Creating a Python Module

45 minutes
  • 3 Learning Objectives

About this Hands-on Lab

Being able to reuse code is incredibly useful, but to make our code even more useful, we need to bundle it up so that it can be used from other programs. The primary way this is done in Python is by using modules. In this hands-on lab, we’ll define and use our custom module and built-in modules to ensure the `using_modules.py` file can execute properly.

The following are prerequisites for feeling comfortable completing this lab:

– Creating and importing modules. Watch the “Creating and Using Python Module” video from the [Certified Associate in Python Programming Certification][1] course.
– Using different import styles. Watch the “Using Imports” video from the [Certified Associate in Python Programming Certification][1] course.

[1]: https://linuxacademy.com/cp/modules/view/id/470

Learning Objectives

Successfully complete this lab by achieving the following learning objectives:

Import the `math` Module within `using_modules.py`

To get started, let’s run the using_modules.py file to see what our first issue is.

$ python3.7 using_modules.py
Traceback (most recent call last):
  File "using_modules.py", line 7, in <module>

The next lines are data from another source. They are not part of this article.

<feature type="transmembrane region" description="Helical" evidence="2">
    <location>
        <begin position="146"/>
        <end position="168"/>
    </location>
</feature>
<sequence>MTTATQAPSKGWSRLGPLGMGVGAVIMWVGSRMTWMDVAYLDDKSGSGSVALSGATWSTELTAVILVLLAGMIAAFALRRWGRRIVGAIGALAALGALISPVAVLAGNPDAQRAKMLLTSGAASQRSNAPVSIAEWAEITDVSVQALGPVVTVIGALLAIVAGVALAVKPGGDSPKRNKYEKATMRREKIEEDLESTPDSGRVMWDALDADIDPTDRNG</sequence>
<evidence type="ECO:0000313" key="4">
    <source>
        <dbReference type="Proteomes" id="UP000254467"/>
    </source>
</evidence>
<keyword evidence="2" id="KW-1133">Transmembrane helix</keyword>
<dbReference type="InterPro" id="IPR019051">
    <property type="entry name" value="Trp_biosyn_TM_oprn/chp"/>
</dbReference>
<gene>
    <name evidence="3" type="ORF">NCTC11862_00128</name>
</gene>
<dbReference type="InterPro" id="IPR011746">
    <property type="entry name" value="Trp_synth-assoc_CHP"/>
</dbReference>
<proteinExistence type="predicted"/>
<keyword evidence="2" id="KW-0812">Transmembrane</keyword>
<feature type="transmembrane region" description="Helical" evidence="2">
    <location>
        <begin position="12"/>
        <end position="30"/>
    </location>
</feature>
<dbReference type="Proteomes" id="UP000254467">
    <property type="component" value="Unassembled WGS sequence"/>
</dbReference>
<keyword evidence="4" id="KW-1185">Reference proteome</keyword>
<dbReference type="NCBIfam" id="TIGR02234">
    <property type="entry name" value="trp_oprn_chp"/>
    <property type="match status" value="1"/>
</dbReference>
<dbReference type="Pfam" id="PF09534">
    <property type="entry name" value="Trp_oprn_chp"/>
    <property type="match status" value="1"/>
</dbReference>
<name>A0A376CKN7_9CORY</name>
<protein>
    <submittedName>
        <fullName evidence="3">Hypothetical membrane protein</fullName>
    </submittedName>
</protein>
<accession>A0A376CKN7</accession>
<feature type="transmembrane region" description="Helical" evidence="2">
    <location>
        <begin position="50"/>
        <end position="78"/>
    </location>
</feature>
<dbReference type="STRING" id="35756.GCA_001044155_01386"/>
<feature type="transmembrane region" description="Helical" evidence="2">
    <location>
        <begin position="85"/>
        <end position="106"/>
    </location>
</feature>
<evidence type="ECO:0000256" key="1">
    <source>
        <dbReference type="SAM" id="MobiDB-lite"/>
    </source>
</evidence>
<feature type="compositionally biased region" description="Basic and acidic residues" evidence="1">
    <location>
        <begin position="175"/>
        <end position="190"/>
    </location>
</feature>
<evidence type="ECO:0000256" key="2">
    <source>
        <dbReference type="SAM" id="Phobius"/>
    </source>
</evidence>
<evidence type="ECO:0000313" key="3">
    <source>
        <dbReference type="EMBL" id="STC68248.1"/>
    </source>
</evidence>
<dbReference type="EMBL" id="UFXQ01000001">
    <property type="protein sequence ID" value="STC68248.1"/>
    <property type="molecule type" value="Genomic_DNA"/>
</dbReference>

assert math.ceil(14.11) == 15, f"Expected 15, but got {math.ceil(14.11)}"
NameError: name 'math' is not defined

We’re attempting to use the math module, but it has not been imported. Let’s import the math module now.

~/using_modules.py

# 1) Import the built-in `math` module
import math

# 2) Import the `reverse` and `str_shuffle` as `shuffle` from the custom `strhelpers` module (Needs to be created)

name = "Kevin Bacon"

assert math.ceil(14.11) == 15, f"Expected 15, but got {math.ceil(14.11)}"
assert (
    reverse(name) == "nocaB niveK"
), f"Expected 'nocaB niveK', but got {reverse(name)}"
assert type(shuffle(name)) == str, f"Expected a string, but got {type(shuffle(name))}"
assert sorted(shuffle(name)) == sorted(
    name
), f"Expected [' ', 'B', 'K', 'a', 'c', 'e', 'i', 'n', 'n', 'o', 'v'], but got {sorted(shuffle(name))}"

We’ve imported the whole math module, so now we should be able to run the file and see a different error.

$ python3.7 using_modules.py
Traceback (most recent call last):